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Florida Cases To Watch In 2017

Florida courts are set to take on wide-ranging issues in 2017 like the expert witness standard, whether or not counties can approve gambling without the Legislature's consent, and a high-profile copyright dispute involving The Turtles.

Here are some key cases attorneys will be watching in 2017:


Flo & Eddie v. Sirius

The Florida Supreme Court is set to tackle in 2017 the hotly contested issue of whether record labels and artists can collect royalties from their pre-1972 recordings, in a high-profile suit brought by the rock band The Turtles.

Last month in a similar case, the New York Court of Appeals ruled they could not, saying the state had “never recognized” the kind of “performance right” that would require payment. The ruling was a massive blow to the idea that performance royalties for pre-1972 — when sound recordings did not have federal copyright protection — will be an ongoing source of revenue for artists and labels, and the industry now looks to Florida to see if the Supreme Court there agrees.

1972 is when sound recordings first got federal copyright protection


“If Florida recognizes a common law copyright for public performances, other states might as well,” Elliot Scherker of Greenberg Traurig LLP said. “There's nothing unique in Florida law about it.”


Altman Contractors v. Crum & Forster Specialty Insurance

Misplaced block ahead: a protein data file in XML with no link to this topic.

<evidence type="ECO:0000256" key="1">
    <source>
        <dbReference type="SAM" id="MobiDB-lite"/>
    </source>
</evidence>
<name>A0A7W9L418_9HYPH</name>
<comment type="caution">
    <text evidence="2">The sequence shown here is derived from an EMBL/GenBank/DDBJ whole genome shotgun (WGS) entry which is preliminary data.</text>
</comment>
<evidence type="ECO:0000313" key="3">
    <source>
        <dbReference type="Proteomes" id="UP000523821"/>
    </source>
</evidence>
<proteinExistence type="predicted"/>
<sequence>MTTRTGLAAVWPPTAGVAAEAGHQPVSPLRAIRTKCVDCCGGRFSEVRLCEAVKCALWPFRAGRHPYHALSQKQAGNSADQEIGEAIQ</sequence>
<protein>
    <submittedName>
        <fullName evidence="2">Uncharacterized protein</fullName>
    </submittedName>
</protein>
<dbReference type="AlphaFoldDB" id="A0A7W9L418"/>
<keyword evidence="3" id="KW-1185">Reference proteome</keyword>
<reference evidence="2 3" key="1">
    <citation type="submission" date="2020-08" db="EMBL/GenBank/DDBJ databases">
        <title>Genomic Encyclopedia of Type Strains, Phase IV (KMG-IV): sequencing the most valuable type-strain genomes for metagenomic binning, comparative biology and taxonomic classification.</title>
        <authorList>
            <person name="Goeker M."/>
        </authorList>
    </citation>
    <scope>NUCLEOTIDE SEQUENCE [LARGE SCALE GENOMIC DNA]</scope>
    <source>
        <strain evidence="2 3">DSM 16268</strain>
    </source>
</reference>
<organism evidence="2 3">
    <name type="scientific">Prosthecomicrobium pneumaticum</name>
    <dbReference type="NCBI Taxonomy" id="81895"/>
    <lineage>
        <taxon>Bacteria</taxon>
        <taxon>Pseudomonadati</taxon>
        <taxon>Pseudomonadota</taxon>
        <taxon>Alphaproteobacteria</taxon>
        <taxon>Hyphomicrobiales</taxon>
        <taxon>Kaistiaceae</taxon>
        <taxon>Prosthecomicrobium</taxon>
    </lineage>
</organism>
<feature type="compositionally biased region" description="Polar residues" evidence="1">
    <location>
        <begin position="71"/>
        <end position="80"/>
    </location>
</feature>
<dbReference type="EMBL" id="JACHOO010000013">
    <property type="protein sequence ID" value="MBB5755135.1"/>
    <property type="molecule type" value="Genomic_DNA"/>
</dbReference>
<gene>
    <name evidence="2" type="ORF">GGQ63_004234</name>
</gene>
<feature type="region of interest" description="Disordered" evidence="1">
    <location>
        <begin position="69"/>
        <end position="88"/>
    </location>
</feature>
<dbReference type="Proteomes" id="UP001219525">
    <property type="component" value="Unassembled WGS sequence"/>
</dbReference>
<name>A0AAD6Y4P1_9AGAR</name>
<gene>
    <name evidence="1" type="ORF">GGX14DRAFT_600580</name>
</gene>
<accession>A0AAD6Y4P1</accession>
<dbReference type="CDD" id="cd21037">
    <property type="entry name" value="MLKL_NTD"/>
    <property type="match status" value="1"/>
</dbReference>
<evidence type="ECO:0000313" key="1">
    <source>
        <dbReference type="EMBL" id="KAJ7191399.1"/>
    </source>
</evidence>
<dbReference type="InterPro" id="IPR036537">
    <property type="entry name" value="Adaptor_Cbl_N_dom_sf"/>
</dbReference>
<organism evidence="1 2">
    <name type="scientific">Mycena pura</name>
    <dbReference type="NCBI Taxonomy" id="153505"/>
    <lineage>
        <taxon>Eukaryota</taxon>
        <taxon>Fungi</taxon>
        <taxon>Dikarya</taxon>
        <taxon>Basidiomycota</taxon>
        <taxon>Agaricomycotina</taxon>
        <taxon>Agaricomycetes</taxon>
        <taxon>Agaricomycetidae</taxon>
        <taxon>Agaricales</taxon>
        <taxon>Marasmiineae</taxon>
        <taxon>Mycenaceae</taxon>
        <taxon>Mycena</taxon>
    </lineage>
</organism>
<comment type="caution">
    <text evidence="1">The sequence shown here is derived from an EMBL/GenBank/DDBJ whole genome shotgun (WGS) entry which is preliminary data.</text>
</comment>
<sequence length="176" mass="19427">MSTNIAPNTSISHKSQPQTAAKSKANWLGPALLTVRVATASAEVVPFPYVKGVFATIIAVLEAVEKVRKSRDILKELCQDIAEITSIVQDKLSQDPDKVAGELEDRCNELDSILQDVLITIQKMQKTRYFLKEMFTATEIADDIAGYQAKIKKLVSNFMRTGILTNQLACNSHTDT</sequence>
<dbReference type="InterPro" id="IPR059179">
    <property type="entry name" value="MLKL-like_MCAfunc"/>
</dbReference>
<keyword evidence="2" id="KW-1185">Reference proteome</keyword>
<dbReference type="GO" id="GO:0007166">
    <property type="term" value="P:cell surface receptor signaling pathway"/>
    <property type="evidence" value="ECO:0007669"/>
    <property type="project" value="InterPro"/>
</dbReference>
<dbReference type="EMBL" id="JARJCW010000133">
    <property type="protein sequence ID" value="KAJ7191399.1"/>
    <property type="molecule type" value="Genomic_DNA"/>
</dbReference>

In another case being briefed before the Supreme Court, Altman Contractors is seeking to reverse a Florida federal court's ruling that Crum & Forster Specialty Insurance doesn't have to cover its costs to defend against a slew of notices under Chapter 558 of the Florida Statutes, which provides for a presuit proceeding through which a property owner can assert a claim for construction defects against a contractor. The case came to the Florida Supreme Court in August via a certified question from an Eleventh Circuit panel.

Crum & Forster contends that a construction defect claim does not trigger its obligations under several commercial general liability policies.

David Coulson of Greenberg Traurig explained that property owners are required to go through a presuit process, but the question of whether that is covered by insurance is still open.

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